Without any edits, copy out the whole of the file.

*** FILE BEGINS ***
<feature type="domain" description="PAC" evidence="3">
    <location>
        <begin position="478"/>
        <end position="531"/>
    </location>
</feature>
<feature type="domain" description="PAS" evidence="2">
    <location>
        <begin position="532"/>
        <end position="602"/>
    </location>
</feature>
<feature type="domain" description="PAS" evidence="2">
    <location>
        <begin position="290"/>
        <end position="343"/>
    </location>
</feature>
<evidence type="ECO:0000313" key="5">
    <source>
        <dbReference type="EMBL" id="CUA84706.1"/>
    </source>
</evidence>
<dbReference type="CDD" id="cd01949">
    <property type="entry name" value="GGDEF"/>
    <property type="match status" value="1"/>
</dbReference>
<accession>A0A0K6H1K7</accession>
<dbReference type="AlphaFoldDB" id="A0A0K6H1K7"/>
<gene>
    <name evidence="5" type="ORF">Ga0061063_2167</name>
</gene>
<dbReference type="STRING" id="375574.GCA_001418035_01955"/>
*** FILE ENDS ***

<feature type="domain" description="PAC" evidence="3">
    <location>
        <begin position="478"/>
        <end position="531"/>
    </location>
</feature>
<feature type="domain" description="PAS" evidence="2">
    <location>
        <begin position="532"/>
        <end position="602"/>
    </location>
</feature>
<feature type="domain" description="PAS" evidence="2">
    <location>
        <begin position="290"/>
        <end position="343"/>
    </location>
</feature>
<evidence type="ECO:0000313" key="5">
    <source>
        <dbReference type="EMBL" id="CUA84706.1"/>
    </source>
</evidence>
<dbReference type="CDD" id="cd01949">
    <property type="entry name" value="GGDEF"/>
    <property type="match status" value="1"/>
</dbReference>
<accession>A0A0K6H1K7</accession>
<dbReference type="AlphaFoldDB" id="A0A0K6H1K7"/>
<gene>
    <name evidence="5" type="ORF">Ga0061063_2167</name>
</gene>
<dbReference type="STRING" id="375574.GCA_001418035_01955"/>